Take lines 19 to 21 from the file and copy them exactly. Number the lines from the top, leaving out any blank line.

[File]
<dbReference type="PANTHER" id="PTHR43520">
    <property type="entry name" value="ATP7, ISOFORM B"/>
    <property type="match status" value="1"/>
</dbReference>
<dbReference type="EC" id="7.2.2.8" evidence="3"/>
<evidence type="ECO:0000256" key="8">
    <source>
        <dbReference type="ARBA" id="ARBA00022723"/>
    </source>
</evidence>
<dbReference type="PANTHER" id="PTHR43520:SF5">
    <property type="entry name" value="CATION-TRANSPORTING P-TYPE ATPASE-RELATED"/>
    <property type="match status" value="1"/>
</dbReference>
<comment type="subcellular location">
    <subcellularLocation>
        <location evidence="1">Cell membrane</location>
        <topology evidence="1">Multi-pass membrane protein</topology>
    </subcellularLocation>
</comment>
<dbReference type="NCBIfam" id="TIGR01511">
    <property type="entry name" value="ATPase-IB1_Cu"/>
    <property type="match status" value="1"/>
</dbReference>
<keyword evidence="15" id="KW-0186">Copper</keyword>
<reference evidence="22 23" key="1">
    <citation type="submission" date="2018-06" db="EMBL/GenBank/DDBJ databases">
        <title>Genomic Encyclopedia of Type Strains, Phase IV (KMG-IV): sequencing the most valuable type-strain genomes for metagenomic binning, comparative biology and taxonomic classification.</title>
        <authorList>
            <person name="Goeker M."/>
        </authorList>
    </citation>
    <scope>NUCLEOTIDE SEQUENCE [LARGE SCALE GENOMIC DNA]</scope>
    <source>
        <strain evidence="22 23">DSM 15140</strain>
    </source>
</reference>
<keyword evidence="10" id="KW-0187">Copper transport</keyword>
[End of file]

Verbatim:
    </subcellularLocation>
</comment>
<dbReference type="NCBIfam" id="TIGR01511">